Print Edition - 2016-09-05 | News
fight against human trafficking
- Calls louder for Saarc convention revision
The convention is narrow in scope and does not comply with internationally agreed definitions of trafficking, according to stakeholders
Sep 5, 2016-In a bid to cast a wider net against human trafficking, stakeholders have called for a revision on the South Asian Association for Regional Corporation (Saarc) Convention on Preventing and Combating Trafficking of Women and Children for Prostitution.
The convention is narrow in its scope and does not comply with internationally agreed definitions of trafficking, according to them.
“Forms of trafficking have changed and it is not only women and children who are trafficked. Sexual exploitation is not always for commercial purpose, but for purposes such as labour exploitation, organ transplant and domestic servitude, among others,” said Chari Maya Tamang, founder president of Shakti Samuha.
The convention also does not comply with the internationally-agreed definition of trafficking, as contained within the Palermo Protocols to the UN Convention against Transnational Organised Crime and ILO Convention 2009 on Forced Labour.
“The convention restricts women’s right to free movement and criminalizes voluntary sex work, and addresses the problem of trafficking from a more moralistic and protectionist perspective,” said Ashimta Sapkota of Women Rehabilitation Centre. She added that it does not sufficiently address trafficking both to and from South Asia to other regions, although the majority of labour trafficking occurs during the foreign labour migration process outside the Saarc region.
The 11th Saarc Summit held in Kathmandu in 2002 had approved the Convention on Combating Trafficking of Women and Children. Ten years ago, Parliament had approved the Saarc Convention and the Ministry of Women, Children and Social Welfare (MoWCSW ) has been observing the event every year since.
Forms of human trafficking have shifted over the years. In the past, trafficking rings used to sell young, uneducated and poor girls from rural areas into Indian brothels. But the destination has shifted now to the Gulf and even East African countries. Nepal has also changed from the country of origin for trafficking to source of transit and destination.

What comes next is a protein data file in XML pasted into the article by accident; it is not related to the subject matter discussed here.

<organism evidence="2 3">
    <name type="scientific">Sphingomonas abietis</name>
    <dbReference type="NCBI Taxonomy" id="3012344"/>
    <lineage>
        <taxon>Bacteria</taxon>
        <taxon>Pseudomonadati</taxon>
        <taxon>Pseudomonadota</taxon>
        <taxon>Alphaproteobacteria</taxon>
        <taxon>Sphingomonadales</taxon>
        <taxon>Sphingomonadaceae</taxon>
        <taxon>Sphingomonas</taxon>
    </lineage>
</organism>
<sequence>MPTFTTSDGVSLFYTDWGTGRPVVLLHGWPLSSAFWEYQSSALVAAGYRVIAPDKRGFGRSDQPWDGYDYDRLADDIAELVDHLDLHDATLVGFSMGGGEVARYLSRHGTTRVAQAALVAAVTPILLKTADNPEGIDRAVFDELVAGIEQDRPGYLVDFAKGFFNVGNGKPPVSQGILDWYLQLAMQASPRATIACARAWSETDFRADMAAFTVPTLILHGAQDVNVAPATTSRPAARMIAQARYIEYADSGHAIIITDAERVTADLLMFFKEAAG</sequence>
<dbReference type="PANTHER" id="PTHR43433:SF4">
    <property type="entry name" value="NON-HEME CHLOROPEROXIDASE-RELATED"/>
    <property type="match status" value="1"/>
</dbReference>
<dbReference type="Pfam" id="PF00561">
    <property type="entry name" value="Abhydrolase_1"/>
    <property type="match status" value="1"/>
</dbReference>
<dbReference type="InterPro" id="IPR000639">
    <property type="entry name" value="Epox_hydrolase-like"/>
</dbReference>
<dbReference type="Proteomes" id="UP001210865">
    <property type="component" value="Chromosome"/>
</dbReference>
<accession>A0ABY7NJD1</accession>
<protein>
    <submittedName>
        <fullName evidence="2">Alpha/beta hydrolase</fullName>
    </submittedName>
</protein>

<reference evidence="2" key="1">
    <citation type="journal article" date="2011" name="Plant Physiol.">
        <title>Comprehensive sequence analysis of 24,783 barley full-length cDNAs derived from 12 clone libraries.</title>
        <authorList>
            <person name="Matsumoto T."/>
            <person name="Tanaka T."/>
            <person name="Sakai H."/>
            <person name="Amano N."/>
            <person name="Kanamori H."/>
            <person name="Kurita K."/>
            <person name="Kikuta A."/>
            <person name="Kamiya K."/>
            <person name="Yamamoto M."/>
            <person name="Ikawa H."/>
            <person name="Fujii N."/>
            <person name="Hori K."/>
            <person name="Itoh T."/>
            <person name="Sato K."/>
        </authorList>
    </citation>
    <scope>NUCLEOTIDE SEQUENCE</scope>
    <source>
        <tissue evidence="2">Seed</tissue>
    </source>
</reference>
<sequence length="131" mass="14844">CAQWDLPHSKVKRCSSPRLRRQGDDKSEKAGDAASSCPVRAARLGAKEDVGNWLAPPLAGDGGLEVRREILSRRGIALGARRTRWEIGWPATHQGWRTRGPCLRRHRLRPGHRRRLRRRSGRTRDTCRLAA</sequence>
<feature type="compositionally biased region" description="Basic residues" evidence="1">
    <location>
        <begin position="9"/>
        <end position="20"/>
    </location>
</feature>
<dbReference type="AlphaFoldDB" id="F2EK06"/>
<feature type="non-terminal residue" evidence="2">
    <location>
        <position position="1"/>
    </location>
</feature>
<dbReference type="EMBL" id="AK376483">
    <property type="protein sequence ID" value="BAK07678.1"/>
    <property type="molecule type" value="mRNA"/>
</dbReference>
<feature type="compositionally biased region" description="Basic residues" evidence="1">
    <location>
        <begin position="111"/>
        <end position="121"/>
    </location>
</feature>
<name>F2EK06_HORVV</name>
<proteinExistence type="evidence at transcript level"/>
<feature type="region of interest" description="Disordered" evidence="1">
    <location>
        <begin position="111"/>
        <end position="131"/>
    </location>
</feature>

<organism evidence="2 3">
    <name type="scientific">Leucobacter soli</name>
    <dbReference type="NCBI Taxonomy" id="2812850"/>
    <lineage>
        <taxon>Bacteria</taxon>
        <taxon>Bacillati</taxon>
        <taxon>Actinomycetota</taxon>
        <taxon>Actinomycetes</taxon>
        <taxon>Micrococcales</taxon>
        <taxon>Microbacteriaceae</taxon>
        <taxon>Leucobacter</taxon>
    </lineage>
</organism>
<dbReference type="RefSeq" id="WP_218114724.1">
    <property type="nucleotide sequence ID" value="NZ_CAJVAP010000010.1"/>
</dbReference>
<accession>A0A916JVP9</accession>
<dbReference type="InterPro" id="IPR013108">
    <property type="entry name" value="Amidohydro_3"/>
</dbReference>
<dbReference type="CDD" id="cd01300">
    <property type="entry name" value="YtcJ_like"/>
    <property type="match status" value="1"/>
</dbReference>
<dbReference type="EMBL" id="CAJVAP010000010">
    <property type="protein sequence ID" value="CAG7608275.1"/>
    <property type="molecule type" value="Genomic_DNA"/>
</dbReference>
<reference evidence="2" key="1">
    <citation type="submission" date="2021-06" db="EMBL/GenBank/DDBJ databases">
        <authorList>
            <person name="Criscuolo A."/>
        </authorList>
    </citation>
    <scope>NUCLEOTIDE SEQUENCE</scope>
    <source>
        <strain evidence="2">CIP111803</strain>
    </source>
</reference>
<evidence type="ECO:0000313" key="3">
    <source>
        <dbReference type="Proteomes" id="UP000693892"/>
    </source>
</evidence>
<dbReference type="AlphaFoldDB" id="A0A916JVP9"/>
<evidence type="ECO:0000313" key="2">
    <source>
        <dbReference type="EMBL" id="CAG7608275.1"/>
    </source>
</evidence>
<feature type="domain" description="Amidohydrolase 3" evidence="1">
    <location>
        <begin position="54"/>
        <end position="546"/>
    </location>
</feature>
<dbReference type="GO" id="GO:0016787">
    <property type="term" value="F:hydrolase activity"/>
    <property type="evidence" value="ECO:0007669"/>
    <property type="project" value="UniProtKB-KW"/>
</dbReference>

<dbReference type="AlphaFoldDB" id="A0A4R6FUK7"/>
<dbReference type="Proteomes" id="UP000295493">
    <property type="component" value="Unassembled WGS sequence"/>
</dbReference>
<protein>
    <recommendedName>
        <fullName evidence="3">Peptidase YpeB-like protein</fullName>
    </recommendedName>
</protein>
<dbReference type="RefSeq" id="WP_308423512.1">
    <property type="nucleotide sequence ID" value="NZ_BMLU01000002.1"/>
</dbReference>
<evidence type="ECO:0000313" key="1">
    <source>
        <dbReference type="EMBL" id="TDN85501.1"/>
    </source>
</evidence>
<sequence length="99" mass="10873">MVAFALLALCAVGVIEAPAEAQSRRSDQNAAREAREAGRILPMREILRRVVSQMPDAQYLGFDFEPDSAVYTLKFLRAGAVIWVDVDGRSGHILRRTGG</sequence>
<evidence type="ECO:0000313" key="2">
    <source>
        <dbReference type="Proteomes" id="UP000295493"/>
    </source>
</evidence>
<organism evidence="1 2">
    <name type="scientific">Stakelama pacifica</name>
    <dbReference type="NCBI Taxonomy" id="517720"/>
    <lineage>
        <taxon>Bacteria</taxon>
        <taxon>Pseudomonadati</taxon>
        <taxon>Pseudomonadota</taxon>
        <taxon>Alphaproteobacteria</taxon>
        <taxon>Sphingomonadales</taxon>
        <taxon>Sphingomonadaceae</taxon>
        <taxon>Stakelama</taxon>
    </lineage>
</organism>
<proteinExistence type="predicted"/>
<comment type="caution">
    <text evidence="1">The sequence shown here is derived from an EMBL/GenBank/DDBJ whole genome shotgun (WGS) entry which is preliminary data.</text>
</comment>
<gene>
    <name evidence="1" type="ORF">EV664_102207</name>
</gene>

“Nepal is a source, transit, and destination country for men, women, and children subjected to forced labour and sex trafficking,” stated a report of the US Department of State’s annual Trafficking in Persons (TIP).
As the chair of the Saarc Secretariat, Nepal has a golden chance to push the agenda. “We are working with Ministry of Foreign Affairs to revise the convention in accordance with the change in form of trafficking and make it on par with other international conventions. If things go as planned we will be able to raise the issue in the next Saarc Summit in Pakistan,” said Sunita Nepal, under-secretary and head of Control of Human Trafficking and Transportation at the MoWCSW.
16 Kyrgyz-bound women rescued from Nepalgunj-Rupaidiha border this year
BANKE: Maiti Nepal, an organisation working for women and child rights, has rescued 16 Kyrgyzstan-bound women from the Nepalgunj-Rupaidiha border point in Banke district since January.
According to Maiti Nepal, the women did not have any documents with them. “We were going to Kyrgyzstan via India. The agents had assured us that we would get jobs as domestic workers in Kyrgyzstan,” said one of the rescued women taking shelter at Maiti Nepal.
Keshav Koirala, regional coordinator for the organisation, said the traffickers told them that they would get their passports in New Delhi.
Chief of the Banke Police Tek Prasad Rai said they are looking into the cases. According to Maiti Nepal, as many as 2,328 women have been rescued from the Nepalgunj-Rupaidiha border since 2002. (PR)
Published: 05-09-2016 08:28